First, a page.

Venezuelan Oil Minister: US Sabotaged Doha Meeting

Venezuelan Oil Minister Euologio del Pino has accused the US government of deliberately scuppering the efforts of major oil-producing countries to put a cap on global production levels amidst a historic slump in oil prices. 

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Del Pino said that Venezuela would keep working to broker an international oil market stabilisation deal despite Sunday’s outcome. (RNV)
Del Pino said that Venezuela would keep working to broker an international oil market stabilisation deal despite Sunday’s outcome. (RNV)
By Rachael Boothroyd Rojas
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Caracas, April 20th 2016 (venezuelanalysis.com) - Venezuelan Oil and Mining Minister Euologio del Pino has accused the US government of deliberately scuppering the efforts of major oil-producing countries to put a cap on global production levels amidst a historic slump in oil prices. 

Referring to a major meeting convened between an array of 18 OPEC and non-OPEC countries in Doha on April 17th, Del Pino stated that the US had deliberately put pressure on countries not to attend, as well as to adopt hardline positions against the proposed measures.  

“This political agenda is against our country… because it is supposed that by maintaining low oil prices, they will bring the downfall of Venezuela,” said the minister on Tuesday.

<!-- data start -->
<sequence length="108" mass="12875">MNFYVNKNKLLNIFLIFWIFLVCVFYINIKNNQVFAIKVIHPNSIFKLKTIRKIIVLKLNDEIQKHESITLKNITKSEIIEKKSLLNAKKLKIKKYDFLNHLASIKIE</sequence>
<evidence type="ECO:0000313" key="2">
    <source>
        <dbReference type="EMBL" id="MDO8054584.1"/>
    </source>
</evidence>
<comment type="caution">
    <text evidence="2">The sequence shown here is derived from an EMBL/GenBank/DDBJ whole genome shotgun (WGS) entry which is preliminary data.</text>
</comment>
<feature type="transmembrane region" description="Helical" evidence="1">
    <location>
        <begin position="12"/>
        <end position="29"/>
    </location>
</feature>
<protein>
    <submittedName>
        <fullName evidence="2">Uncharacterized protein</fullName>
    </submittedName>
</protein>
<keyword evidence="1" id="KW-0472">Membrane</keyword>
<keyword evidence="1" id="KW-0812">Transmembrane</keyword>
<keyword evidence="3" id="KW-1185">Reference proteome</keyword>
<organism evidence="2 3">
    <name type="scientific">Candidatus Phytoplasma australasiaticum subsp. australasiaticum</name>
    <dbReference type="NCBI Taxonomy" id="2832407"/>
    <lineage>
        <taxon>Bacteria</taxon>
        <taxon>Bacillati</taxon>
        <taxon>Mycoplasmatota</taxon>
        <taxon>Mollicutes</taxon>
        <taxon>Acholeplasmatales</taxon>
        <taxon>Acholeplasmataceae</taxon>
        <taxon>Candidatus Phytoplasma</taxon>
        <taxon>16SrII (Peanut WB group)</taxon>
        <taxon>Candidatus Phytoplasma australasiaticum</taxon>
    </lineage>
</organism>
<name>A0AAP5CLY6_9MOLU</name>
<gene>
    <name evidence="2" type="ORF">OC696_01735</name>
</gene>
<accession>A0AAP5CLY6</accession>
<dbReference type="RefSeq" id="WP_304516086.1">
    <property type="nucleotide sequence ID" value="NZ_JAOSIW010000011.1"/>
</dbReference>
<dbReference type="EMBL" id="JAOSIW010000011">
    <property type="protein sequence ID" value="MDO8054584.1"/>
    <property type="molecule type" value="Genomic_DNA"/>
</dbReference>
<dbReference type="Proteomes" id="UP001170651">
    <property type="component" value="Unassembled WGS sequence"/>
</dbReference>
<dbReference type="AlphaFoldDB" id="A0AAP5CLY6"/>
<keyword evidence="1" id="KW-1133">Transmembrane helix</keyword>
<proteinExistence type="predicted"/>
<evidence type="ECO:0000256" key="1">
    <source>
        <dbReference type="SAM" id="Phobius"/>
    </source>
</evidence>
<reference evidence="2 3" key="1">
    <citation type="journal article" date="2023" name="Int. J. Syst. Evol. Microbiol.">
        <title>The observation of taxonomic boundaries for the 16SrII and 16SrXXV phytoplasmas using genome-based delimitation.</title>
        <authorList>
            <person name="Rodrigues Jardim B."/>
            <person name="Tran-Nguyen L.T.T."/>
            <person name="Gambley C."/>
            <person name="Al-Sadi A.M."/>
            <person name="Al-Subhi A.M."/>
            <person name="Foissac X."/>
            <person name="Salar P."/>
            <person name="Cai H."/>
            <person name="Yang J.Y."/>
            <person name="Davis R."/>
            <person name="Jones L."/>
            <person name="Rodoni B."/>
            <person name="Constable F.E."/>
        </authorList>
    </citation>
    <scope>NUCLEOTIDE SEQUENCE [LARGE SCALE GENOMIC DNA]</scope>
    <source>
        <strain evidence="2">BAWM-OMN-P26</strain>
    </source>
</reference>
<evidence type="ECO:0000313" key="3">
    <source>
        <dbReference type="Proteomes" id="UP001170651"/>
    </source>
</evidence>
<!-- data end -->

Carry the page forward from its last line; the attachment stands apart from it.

“We are very clear that this is a war in which international pressure mechanisms, as we saw yesterday, are being used against countries to obtain political benefits,” he added.  

Venezuela has been particularly hard-hit by the slump in the international oil market and was one of the key movers behind last Sunday’s Doha meeting. The country is currently facing a political crisis and economic meltdown due to the near total depletion of its foreign currency earnings.

In February, Venezuela joined Russia, Saudi Arabia and Qatar in negotiating a preliminary deal to keep production at record-high January levels, however the move proved insufficient to stabilise global oil prices. 

The February agreement was meant to act as the impetus for a more comprehensive deal last Sunday in Qatar, with the principle aim of freezing global production levels in a bid to raise the international selling price of oil. 

But Sunday’s talks unexpectedly collapsed after Saudi Arabia refused to make a deal without the participation of Iran and war-torn Libya.  

Despite having previously voiced its general support for a global oil cap, Tehran has consistently maintained that it cannot freeze production at pre-February levels, during which time international sanctions severely inhibited its output.  

However Del Pino blamed staunch US ally Saudi Arabia for deliberately putting a wrench in the works at the instructions of Washington, claiming that the Saudi delegation had no real “authority” to make a decision on the matter. 

The minister said that trust amongst OPEC nations had been shattered by Saudi’s u-turn. 

“The decision that Saudi Arabia took at the last minute, we do not know what kind of pressure they were subjected to, but our President Nicolas Maduro warned on his (television) programme on Tuesday last week of the pressures that countries participating in the meeting were being subjected to,” he explained.  

“We cannot rely on the vote of a country which sabotages a meeting of this level at the last minute,” concluded Del Pino, confirming that Venezuela would continue working towards an international stabilisation deal despite being “disappointed” over Sunday’s outcome.  

The fallout from the ill-fated talks saw the price of oil plummet once again on Monday.